Press Release

SWOP 2019: Unfinished business at home and afar

10 April 2019
SWOP 2019
SWOP 2019

10 April 2019, Belgrade - The world population is rising at an unprecedented rate, currently estimated at 7,633 billion , while some states, predominantly Central and Eastern European, are experiencing falling rates, reports the UNFPA State of World Population report 2019 (SWOP) Unfinished Business: The Pursuit of Rights and Choices for All, launched today around the globe. 

Looking at population trends in Serbia the number of inhabitants has decreased from 7 822 795 in 1991, to just over 7 million in 2018, according to the Statistical Office of the Republic of Serbia. Statistics show an ageing population with 19.6% of people aged 65 and over, which is higher than the percentage of children between 0 and 14 years of age (14.4%).

Serbia is no exception within the Central and Eastern Europe, including most of the Western Balkan states, where falling population numbers are linked to economic hardship, leading to migration, falling birth rates and ageing population, amongst others. “Investing in policies that expand people’s choices and leave no-one behind strengthens what scientists call “human capital”, the combined skills, knowledge and experiences of a country’s population” writes Alanna Armitage, the Director of UNFPA’s Regional Office for Eastern Europe and Central Asia. “This is essential for economic performance. And it puts countries in a strong position to deal with the consequences of demographic change such as low birth rates and ageing populations.”    

The SWOP looks back 50 years, noting that reproductive rights and choices have become a reality for more women than ever.  More and better methods of contraception since the 1960s have empowered billions of women to plan their own fertility and futures. Nevertheless, challenges remain. In Serbia a dominant practice for unwanted conception is still use of traditional methods, which are not efficient enough, states the recently adopted National Program on Sexual and Reproductive Health. According to the results of the latest representative study (MICS 5), modern and efficient contraception in Serbia is used by less than one-fifth (18.4%) of women who are married or in a stable partnership relationship, while twice as many use traditional contraception (40%) . This leaves women and girls facing unplanned pregnancies and resorting to induced abortion. Indicators of the situation of sexual and reproductive health are less favourable among vulnerable population groups. These are primarily Roma, but also other population categories, such as people living in poverty, rural population, women with disabilities and people living with human immunodeficiency virus (HIV) (source National Programme for the Preservation and Improvement of Sexual and Reproductive Health of the Citizens of the Republic of Serbia Official Gazette of the RS” No. 120/2017).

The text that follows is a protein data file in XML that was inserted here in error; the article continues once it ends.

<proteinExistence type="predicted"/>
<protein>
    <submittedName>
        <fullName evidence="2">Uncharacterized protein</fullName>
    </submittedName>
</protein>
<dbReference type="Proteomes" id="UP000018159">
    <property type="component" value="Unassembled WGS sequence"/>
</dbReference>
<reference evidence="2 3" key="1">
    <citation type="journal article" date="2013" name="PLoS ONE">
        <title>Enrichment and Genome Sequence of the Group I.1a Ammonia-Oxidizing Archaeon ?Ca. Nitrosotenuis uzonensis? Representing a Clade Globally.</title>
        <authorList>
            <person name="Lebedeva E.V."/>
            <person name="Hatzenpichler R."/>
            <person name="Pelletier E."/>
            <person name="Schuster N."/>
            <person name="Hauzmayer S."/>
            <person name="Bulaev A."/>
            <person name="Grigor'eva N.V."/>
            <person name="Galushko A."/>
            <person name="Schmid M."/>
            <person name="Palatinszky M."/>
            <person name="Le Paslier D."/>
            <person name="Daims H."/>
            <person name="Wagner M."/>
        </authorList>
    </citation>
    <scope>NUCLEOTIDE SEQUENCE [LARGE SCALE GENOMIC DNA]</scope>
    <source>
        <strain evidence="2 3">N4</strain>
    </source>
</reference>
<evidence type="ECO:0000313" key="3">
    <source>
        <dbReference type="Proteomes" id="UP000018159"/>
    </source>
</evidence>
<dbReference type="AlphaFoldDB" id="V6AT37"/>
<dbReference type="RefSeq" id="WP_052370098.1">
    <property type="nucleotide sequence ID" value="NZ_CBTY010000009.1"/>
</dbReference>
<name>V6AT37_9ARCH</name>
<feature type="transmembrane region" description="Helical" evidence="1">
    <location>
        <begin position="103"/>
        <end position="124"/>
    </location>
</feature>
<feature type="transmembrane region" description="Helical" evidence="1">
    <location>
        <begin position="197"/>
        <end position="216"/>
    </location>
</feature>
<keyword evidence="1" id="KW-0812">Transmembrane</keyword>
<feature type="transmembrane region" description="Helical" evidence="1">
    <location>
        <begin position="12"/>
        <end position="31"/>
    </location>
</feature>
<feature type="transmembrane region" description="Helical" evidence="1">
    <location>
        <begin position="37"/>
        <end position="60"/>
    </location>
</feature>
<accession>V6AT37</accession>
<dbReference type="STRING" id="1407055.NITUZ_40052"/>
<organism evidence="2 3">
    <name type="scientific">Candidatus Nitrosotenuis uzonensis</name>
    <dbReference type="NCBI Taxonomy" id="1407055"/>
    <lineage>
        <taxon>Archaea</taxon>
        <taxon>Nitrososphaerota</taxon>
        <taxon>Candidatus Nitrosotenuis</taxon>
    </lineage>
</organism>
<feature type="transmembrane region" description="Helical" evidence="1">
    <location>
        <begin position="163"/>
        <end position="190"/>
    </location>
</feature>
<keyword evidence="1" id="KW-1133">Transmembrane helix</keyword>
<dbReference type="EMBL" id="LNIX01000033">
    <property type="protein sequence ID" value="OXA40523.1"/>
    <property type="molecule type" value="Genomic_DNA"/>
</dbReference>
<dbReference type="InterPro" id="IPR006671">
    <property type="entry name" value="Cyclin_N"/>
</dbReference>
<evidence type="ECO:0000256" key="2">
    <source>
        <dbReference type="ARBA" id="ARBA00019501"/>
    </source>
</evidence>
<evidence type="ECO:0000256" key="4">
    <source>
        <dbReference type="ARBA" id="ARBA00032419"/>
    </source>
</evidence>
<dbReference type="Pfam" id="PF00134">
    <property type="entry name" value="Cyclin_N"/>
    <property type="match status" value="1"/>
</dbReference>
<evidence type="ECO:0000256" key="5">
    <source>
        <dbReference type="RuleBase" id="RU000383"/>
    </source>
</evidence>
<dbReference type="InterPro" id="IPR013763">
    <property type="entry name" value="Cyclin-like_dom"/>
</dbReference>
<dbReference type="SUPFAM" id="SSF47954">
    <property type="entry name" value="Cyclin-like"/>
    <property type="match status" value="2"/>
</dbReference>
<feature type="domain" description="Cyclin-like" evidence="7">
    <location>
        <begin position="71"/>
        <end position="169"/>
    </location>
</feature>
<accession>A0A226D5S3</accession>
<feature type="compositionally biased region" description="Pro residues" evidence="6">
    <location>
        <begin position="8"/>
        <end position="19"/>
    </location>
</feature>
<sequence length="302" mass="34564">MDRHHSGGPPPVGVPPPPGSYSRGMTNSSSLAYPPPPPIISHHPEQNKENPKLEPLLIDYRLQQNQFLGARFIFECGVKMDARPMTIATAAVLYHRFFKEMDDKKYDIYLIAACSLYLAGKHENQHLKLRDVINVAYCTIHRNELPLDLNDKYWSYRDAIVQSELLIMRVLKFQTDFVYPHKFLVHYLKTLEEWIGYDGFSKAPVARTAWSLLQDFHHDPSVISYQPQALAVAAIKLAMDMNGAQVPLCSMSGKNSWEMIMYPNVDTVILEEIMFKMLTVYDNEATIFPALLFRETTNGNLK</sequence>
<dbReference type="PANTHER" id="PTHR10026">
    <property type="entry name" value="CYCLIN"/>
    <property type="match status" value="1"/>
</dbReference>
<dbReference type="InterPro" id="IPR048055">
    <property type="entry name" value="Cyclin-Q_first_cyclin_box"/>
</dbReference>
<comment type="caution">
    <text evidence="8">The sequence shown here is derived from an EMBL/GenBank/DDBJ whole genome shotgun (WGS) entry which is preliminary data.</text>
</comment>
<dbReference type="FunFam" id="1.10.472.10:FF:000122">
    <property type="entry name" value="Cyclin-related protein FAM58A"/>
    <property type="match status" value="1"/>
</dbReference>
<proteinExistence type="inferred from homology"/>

Continuing our success is by no means a certainty: rights are still out of reach for too many women. Millions of women are trapped in unequal or abusive relationships. They are not allowed to make decisions about their bodies, health or fertility, and live in constant fear of violence. Disturbingly, one in three women in the Eastern Europe and Central Asia region has experienced some form of physical or sexual violence, often from a partner, a new UNFPA-supported survey found. In Serbia 30 women died as a consequence of domestic violence and 23 000 emergency measures were issued against the perpetrators of domestic violence  in 2018, reports the Commissioner for the Protection of Equality of the Republic of Serbia.

As such, on a global level our challenge is to finish the unfinished business of guaranteeing rights and choices for all. The time is now for governments to keep the promises they made at the 1994 International Conference on Population and Development, with special attention to reaching those left behind: the young, the poor and people in rural areas. National legal systems should commit to put people first by upholding their sexual and reproductive rights and protecting them from gender-based discrimination and violence. All health systems should define and deliver an essential package of universally available, integrated, high-quality sexual and reproductive health care services, including adolescents.

“It was 1969. World population reached 3.6 billion, up about 1 billion from only 17 years earlier. Fertility rates worldwide then were about double what they are today… It was in that context that the UNFPA was established to advise developing countries about the social and economic implications of population growth” explains Dr. Natalia Kanem, UN Under-Secretary-General and Executive Director of UNFPA, in the Foreword to the SWOP. “Yet we still have a long way to go before all women and girls have the power and the means to govern their own bodies and make informed choices about their sexual and reproductive health”.

As a way of achieving the goals set by the International Conference on Population and Development (ICPD) agreed by world leaders 25 years ago and Agenda 2030, UNFPA Serbia continues to work in close partnership with government institutions, civil society organizations and individuals. By joining our efforts we can better understand population trends and improve implementation of relevant legal and strategic documents which guarantee universal access to sexual and reproductive health and rights, for all people, regardless of their differences.


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